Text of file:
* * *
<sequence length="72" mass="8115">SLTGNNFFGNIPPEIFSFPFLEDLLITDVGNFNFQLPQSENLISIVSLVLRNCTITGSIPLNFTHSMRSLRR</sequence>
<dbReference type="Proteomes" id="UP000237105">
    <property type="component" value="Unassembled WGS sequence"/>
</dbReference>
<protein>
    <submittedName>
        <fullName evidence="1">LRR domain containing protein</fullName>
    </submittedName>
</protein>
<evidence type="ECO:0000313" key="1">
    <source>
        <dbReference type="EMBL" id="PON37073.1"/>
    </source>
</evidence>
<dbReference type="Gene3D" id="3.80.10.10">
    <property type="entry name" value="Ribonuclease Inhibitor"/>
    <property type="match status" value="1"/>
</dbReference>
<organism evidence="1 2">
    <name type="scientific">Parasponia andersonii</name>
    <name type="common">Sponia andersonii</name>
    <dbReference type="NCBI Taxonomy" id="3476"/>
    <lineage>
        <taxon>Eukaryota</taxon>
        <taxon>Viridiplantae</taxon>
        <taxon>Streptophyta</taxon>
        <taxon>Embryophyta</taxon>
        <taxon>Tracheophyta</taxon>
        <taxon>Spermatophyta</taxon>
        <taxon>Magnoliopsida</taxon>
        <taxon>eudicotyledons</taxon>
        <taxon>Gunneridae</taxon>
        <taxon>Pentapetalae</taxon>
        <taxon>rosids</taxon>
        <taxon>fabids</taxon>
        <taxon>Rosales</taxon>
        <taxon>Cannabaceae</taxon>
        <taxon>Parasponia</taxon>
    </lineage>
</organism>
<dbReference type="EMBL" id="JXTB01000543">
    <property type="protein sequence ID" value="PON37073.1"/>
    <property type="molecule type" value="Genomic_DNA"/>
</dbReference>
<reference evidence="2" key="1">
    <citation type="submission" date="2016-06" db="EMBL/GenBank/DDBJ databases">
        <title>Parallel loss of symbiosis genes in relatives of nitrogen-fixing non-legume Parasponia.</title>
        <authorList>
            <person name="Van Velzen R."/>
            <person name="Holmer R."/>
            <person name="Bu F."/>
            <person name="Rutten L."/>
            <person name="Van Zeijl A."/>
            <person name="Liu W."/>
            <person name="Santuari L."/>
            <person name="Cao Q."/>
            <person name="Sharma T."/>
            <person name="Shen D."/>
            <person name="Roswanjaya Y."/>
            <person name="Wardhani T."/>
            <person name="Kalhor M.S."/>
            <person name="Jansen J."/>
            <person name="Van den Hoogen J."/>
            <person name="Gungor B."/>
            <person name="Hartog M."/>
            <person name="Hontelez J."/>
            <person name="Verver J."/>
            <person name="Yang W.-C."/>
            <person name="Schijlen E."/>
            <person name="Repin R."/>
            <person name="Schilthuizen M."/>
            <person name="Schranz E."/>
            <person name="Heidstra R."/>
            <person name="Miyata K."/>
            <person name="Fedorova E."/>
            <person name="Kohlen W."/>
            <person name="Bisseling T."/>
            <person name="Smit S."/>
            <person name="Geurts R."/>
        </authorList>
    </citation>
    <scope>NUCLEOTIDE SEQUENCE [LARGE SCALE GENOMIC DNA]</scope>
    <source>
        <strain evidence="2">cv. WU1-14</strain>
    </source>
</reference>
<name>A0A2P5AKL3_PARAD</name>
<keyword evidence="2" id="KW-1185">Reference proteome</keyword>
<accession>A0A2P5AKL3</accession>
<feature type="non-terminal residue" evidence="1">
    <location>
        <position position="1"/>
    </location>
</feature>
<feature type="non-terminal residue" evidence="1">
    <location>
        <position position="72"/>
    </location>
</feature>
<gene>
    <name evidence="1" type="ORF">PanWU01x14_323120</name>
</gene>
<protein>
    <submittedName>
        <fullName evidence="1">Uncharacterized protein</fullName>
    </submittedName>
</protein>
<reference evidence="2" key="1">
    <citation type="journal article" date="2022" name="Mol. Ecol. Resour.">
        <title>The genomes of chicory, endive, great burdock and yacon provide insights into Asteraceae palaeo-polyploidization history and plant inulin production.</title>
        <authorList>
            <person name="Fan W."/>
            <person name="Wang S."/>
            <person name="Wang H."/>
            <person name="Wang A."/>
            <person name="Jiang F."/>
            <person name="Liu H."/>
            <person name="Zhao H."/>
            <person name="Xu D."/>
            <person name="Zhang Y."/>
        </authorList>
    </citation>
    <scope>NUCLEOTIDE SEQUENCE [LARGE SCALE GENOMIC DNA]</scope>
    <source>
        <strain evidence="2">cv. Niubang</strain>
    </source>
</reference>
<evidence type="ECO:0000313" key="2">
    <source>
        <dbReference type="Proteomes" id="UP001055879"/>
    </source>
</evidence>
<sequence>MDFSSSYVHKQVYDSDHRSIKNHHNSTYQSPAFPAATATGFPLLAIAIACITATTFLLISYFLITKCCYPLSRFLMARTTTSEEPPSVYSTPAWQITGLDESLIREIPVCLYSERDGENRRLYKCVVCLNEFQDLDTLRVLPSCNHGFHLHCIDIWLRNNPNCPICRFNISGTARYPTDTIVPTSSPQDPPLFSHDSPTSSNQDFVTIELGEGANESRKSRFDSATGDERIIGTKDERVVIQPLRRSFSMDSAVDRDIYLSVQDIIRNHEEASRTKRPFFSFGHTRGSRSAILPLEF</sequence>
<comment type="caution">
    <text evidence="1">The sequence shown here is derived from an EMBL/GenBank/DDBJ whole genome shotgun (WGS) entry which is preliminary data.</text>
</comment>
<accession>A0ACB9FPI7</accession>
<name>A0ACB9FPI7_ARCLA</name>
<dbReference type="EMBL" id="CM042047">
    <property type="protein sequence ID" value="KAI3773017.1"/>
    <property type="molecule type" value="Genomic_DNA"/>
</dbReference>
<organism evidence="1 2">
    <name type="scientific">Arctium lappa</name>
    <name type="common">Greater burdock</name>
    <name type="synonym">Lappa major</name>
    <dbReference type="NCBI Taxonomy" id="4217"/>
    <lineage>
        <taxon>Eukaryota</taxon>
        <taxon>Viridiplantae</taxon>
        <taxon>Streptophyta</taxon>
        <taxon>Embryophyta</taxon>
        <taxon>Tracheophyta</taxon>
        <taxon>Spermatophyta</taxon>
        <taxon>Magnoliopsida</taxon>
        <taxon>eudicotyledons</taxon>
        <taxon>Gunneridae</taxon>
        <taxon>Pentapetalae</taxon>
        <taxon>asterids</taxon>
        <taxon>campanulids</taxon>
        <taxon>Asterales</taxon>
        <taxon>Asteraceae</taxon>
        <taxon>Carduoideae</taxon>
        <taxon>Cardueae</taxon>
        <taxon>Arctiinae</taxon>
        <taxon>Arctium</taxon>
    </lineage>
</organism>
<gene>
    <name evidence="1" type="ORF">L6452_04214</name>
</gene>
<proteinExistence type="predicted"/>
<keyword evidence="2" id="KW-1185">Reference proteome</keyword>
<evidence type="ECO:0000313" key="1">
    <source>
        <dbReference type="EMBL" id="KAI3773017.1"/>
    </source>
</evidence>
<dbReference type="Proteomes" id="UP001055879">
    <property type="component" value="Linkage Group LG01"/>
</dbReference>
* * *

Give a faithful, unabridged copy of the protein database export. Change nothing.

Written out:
<sequence length="72" mass="8115">SLTGNNFFGNIPPEIFSFPFLEDLLITDVGNFNFQLPQSENLISIVSLVLRNCTITGSIPLNFTHSMRSLRR</sequence>
<dbReference type="Proteomes" id="UP000237105">
    <property type="component" value="Unassembled WGS sequence"/>
</dbReference>
<protein>
    <submittedName>
        <fullName evidence="1">LRR domain containing protein</fullName>
    </submittedName>
</protein>
<evidence type="ECO:0000313" key="1">
    <source>
        <dbReference type="EMBL" id="PON37073.1"/>
    </source>
</evidence>
<dbReference type="Gene3D" id="3.80.10.10">
    <property type="entry name" value="Ribonuclease Inhibitor"/>
    <property type="match status" value="1"/>
</dbReference>
<organism evidence="1 2">
    <name type="scientific">Parasponia andersonii</name>
    <name type="common">Sponia andersonii</name>
    <dbReference type="NCBI Taxonomy" id="3476"/>
    <lineage>
        <taxon>Eukaryota</taxon>
        <taxon>Viridiplantae</taxon>
        <taxon>Streptophyta</taxon>
        <taxon>Embryophyta</taxon>
        <taxon>Tracheophyta</taxon>
        <taxon>Spermatophyta</taxon>
        <taxon>Magnoliopsida</taxon>
        <taxon>eudicotyledons</taxon>
        <taxon>Gunneridae</taxon>
        <taxon>Pentapetalae</taxon>
        <taxon>rosids</taxon>
        <taxon>fabids</taxon>
        <taxon>Rosales</taxon>
        <taxon>Cannabaceae</taxon>
        <taxon>Parasponia</taxon>
    </lineage>
</organism>
<dbReference type="EMBL" id="JXTB01000543">
    <property type="protein sequence ID" value="PON37073.1"/>
    <property type="molecule type" value="Genomic_DNA"/>
</dbReference>
<reference evidence="2" key="1">
    <citation type="submission" date="2016-06" db="EMBL/GenBank/DDBJ databases">
        <title>Parallel loss of symbiosis genes in relatives of nitrogen-fixing non-legume Parasponia.</title>
        <authorList>
            <person name="Van Velzen R."/>
            <person name="Holmer R."/>
            <person name="Bu F."/>
            <person name="Rutten L."/>
            <person name="Van Zeijl A."/>
            <person name="Liu W."/>
            <person name="Santuari L."/>
            <person name="Cao Q."/>
            <person name="Sharma T."/>
            <person name="Shen D."/>
            <person name="Roswanjaya Y."/>
            <person name="Wardhani T."/>
            <person name="Kalhor M.S."/>
            <person name="Jansen J."/>
            <person name="Van den Hoogen J."/>
            <person name="Gungor B."/>
            <person name="Hartog M."/>
            <person name="Hontelez J."/>
            <person name="Verver J."/>
            <person name="Yang W.-C."/>
            <person name="Schijlen E."/>
            <person name="Repin R."/>
            <person name="Schilthuizen M."/>
            <person name="Schranz E."/>
            <person name="Heidstra R."/>
            <person name="Miyata K."/>
            <person name="Fedorova E."/>
            <person name="Kohlen W."/>
            <person name="Bisseling T."/>
            <person name="Smit S."/>
            <person name="Geurts R."/>
        </authorList>
    </citation>
    <scope>NUCLEOTIDE SEQUENCE [LARGE SCALE GENOMIC DNA]</scope>
    <source>
        <strain evidence="2">cv. WU1-14</strain>
    </source>
</reference>
<name>A0A2P5AKL3_PARAD</name>
<keyword evidence="2" id="KW-1185">Reference proteome</keyword>
<accession>A0A2P5AKL3</accession>
<feature type="non-terminal residue" evidence="1">
    <location>
        <position position="1"/>
    </location>
</feature>
<feature type="non-terminal residue" evidence="1">
    <location>
        <position position="72"/>
    </location>
</feature>
<gene>
    <name evidence="1" type="ORF">PanWU01x14_323120</name>
</gene>
<protein>
    <submittedName>
        <fullName evidence="1">Uncharacterized protein</fullName>
    </submittedName>
</protein>
<reference evidence="2" key="1">
    <citation type="journal article" date="2022" name="Mol. Ecol. Resour.">
        <title>The genomes of chicory, endive, great burdock and yacon provide insights into Asteraceae palaeo-polyploidization history and plant inulin production.</title>
        <authorList>
            <person name="Fan W."/>
            <person name="Wang S."/>
            <person name="Wang H."/>
            <person name="Wang A."/>
            <person name="Jiang F."/>
            <person name="Liu H."/>
            <person name="Zhao H."/>
            <person name="Xu D."/>
            <person name="Zhang Y."/>
        </authorList>
    </citation>
    <scope>NUCLEOTIDE SEQUENCE [LARGE SCALE GENOMIC DNA]</scope>
    <source>
        <strain evidence="2">cv. Niubang</strain>
    </source>
</reference>
<evidence type="ECO:0000313" key="2">
    <source>
        <dbReference type="Proteomes" id="UP001055879"/>
    </source>
</evidence>
<sequence>MDFSSSYVHKQVYDSDHRSIKNHHNSTYQSPAFPAATATGFPLLAIAIACITATTFLLISYFLITKCCYPLSRFLMARTTTSEEPPSVYSTPAWQITGLDESLIREIPVCLYSERDGENRRLYKCVVCLNEFQDLDTLRVLPSCNHGFHLHCIDIWLRNNPNCPICRFNISGTARYPTDTIVPTSSPQDPPLFSHDSPTSSNQDFVTIELGEGANESRKSRFDSATGDERIIGTKDERVVIQPLRRSFSMDSAVDRDIYLSVQDIIRNHEEASRTKRPFFSFGHTRGSRSAILPLEF</sequence>
<comment type="caution">
    <text evidence="1">The sequence shown here is derived from an EMBL/GenBank/DDBJ whole genome shotgun (WGS) entry which is preliminary data.</text>
</comment>
<accession>A0ACB9FPI7</accession>
<name>A0ACB9FPI7_ARCLA</name>
<dbReference type="EMBL" id="CM042047">
    <property type="protein sequence ID" value="KAI3773017.1"/>
    <property type="molecule type" value="Genomic_DNA"/>
</dbReference>
<organism evidence="1 2">
    <name type="scientific">Arctium lappa</name>
    <name type="common">Greater burdock</name>
    <name type="synonym">Lappa major</name>
    <dbReference type="NCBI Taxonomy" id="4217"/>
    <lineage>
        <taxon>Eukaryota</taxon>
        <taxon>Viridiplantae</taxon>
        <taxon>Streptophyta</taxon>
        <taxon>Embryophyta</taxon>
        <taxon>Tracheophyta</taxon>
        <taxon>Spermatophyta</taxon>
        <taxon>Magnoliopsida</taxon>
        <taxon>eudicotyledons</taxon>
        <taxon>Gunneridae</taxon>
        <taxon>Pentapetalae</taxon>
        <taxon>asterids</taxon>
        <taxon>campanulids</taxon>
        <taxon>Asterales</taxon>
        <taxon>Asteraceae</taxon>
        <taxon>Carduoideae</taxon>
        <taxon>Cardueae</taxon>
        <taxon>Arctiinae</taxon>
        <taxon>Arctium</taxon>
    </lineage>
</organism>
<gene>
    <name evidence="1" type="ORF">L6452_04214</name>
</gene>
<proteinExistence type="predicted"/>
<keyword evidence="2" id="KW-1185">Reference proteome</keyword>
<evidence type="ECO:0000313" key="1">
    <source>
        <dbReference type="EMBL" id="KAI3773017.1"/>
    </source>
</evidence>
<dbReference type="Proteomes" id="UP001055879">
    <property type="component" value="Linkage Group LG01"/>
</dbReference>